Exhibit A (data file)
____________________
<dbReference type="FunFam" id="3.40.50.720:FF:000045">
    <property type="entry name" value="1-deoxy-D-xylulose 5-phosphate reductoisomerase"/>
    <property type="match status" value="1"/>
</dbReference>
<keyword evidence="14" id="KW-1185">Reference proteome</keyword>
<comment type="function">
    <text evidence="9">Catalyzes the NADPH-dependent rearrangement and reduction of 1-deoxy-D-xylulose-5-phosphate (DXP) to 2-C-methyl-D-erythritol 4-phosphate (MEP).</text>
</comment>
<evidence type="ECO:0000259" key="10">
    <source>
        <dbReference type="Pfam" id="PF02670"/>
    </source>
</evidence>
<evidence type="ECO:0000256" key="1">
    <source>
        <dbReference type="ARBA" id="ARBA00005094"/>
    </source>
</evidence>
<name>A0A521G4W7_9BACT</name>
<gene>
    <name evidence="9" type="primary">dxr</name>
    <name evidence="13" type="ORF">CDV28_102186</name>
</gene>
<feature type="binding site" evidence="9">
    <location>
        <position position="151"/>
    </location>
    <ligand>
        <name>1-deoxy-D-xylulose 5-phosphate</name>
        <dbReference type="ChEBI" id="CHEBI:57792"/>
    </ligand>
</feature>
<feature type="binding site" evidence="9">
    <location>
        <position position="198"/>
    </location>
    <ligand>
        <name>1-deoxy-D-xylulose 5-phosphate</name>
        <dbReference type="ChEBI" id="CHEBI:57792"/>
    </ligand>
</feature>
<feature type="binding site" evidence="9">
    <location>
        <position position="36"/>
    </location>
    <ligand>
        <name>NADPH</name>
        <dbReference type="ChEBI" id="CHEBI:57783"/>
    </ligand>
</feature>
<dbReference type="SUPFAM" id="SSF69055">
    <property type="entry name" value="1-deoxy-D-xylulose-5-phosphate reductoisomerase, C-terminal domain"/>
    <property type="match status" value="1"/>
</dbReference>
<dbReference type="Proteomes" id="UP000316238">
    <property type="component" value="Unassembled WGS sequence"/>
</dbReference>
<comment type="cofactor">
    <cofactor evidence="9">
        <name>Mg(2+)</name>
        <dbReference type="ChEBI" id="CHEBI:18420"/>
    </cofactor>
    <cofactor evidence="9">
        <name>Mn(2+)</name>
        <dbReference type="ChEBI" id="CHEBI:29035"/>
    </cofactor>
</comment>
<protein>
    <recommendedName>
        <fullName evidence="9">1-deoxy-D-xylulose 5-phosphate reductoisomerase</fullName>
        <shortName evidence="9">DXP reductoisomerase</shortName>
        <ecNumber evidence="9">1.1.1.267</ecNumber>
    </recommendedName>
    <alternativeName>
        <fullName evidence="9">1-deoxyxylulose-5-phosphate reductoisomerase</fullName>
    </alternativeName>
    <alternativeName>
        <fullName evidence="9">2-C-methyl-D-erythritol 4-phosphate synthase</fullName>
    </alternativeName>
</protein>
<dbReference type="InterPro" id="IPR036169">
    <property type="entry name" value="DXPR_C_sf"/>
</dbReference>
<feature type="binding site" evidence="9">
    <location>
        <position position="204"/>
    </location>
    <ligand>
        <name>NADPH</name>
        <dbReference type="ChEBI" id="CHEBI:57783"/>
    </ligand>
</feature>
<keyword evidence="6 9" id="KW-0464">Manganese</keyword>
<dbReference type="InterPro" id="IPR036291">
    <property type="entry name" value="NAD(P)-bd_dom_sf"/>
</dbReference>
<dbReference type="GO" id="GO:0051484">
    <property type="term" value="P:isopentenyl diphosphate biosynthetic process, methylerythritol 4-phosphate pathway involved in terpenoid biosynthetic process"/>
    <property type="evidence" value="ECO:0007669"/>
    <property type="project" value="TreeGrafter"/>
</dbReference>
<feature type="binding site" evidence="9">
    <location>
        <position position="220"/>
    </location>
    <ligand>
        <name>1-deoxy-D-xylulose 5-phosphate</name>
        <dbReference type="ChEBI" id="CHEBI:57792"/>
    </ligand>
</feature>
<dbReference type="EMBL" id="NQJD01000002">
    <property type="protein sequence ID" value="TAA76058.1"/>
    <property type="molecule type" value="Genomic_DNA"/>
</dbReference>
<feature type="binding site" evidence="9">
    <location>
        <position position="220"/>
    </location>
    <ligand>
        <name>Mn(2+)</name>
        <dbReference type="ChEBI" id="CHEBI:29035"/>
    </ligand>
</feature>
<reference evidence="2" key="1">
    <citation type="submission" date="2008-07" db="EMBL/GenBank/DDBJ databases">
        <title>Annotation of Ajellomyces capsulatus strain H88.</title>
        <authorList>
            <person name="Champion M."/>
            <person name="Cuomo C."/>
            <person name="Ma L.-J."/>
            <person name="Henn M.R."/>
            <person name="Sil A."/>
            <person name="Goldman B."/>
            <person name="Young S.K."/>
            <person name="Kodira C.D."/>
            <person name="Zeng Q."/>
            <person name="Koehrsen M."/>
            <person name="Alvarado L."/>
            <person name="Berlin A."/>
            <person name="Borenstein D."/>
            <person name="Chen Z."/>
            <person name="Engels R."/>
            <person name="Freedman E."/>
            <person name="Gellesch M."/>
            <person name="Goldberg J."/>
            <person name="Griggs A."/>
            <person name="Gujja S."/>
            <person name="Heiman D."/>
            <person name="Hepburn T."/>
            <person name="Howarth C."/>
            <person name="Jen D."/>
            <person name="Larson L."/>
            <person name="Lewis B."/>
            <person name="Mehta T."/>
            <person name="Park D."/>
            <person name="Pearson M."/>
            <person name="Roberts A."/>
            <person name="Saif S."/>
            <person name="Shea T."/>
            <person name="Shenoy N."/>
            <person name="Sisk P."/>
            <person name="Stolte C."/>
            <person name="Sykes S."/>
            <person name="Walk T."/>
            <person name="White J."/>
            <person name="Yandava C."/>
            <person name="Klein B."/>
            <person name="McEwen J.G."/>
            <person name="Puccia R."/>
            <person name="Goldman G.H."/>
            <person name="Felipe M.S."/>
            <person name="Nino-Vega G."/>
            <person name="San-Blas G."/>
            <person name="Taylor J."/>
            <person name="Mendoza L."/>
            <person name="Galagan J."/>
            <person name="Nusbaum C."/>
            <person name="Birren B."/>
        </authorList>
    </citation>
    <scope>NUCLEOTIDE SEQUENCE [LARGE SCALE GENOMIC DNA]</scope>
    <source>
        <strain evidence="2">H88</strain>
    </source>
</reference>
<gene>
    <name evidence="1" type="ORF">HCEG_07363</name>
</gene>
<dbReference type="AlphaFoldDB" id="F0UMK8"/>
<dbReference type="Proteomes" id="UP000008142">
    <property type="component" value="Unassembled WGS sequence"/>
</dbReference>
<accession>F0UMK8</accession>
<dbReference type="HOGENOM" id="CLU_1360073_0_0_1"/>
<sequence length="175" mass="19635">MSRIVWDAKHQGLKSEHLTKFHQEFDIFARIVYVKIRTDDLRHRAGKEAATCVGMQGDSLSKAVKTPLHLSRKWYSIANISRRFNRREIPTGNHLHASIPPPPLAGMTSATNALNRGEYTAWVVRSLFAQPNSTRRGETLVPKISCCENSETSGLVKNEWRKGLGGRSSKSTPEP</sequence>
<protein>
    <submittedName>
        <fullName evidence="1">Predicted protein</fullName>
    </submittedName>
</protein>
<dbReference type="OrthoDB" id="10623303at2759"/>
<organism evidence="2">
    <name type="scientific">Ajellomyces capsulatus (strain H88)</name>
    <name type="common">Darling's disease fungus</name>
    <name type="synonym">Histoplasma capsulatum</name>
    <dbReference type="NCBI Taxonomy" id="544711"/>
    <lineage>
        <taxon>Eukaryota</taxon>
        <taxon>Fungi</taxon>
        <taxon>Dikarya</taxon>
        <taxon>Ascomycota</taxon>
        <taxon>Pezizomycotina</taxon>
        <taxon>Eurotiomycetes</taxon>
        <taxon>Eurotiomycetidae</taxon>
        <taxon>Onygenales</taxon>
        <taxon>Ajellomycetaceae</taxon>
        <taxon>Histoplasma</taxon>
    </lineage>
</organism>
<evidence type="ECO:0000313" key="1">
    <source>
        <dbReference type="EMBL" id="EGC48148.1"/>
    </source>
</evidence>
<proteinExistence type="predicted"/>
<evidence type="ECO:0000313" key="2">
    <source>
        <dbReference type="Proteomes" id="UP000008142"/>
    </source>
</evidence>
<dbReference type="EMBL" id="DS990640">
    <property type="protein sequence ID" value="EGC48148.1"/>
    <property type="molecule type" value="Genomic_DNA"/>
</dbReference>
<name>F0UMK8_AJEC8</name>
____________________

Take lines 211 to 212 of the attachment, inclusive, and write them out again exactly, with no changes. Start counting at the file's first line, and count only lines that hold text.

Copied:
        <taxon>Ascomycota</taxon>
        <taxon>Pezizomycotina</taxon>